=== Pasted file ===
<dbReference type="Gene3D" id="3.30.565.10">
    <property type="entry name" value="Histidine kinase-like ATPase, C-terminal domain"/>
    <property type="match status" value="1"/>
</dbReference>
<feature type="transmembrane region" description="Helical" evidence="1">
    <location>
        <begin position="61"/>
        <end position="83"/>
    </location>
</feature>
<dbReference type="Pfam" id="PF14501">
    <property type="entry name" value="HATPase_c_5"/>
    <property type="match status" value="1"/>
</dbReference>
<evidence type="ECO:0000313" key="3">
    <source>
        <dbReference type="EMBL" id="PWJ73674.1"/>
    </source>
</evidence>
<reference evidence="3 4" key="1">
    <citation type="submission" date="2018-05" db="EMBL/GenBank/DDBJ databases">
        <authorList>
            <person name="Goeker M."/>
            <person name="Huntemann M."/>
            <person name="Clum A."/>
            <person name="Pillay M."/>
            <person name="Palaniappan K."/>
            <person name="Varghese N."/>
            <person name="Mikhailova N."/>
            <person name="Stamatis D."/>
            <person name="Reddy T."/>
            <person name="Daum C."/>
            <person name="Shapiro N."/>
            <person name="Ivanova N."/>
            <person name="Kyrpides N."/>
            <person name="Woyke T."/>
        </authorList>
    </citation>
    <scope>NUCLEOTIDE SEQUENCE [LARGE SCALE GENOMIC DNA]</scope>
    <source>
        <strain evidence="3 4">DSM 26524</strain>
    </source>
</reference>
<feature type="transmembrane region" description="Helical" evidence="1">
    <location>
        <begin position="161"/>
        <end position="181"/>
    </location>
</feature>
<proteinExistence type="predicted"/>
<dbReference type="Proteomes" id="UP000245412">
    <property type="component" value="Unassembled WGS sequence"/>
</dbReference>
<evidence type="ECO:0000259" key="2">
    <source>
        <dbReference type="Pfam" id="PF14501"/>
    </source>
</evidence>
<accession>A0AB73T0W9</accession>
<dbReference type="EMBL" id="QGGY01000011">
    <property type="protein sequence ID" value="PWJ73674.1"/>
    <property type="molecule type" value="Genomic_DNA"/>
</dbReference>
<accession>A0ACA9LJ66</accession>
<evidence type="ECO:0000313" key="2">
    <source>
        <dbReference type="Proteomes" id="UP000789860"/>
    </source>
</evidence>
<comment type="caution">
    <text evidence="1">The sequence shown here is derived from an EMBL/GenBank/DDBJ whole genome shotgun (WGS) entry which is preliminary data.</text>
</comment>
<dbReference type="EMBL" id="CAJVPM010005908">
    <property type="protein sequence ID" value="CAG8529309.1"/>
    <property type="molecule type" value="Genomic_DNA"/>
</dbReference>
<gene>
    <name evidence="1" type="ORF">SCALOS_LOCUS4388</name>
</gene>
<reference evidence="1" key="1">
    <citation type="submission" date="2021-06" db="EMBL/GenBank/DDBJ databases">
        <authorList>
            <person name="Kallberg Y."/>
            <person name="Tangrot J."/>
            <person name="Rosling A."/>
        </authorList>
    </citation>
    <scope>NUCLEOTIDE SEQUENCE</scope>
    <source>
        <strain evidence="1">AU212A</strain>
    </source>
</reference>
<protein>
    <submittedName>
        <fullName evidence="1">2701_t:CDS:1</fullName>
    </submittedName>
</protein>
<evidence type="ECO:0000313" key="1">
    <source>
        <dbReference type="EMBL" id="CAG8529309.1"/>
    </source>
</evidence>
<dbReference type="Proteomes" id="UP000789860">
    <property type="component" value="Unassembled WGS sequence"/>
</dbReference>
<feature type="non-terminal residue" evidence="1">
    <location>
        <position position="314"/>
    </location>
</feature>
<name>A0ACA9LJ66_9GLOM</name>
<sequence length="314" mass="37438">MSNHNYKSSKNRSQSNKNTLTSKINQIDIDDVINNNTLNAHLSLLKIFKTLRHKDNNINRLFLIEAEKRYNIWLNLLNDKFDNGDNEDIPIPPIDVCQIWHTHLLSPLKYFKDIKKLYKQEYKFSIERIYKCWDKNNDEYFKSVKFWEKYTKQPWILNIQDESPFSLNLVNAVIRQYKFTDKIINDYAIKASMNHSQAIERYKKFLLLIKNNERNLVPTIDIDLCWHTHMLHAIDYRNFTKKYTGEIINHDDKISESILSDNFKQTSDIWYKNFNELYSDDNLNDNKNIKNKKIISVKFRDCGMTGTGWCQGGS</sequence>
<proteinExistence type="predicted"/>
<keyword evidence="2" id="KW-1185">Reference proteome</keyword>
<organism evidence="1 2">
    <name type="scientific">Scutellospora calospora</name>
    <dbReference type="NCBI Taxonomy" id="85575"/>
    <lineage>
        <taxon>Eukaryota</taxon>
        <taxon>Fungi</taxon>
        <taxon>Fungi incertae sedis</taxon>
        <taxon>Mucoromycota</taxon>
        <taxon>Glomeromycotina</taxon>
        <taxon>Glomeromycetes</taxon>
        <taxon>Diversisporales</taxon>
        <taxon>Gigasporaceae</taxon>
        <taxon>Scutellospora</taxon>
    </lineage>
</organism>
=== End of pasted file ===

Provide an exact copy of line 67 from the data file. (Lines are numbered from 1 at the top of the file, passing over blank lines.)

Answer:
        <dbReference type="Proteomes" id="UP000789860"/>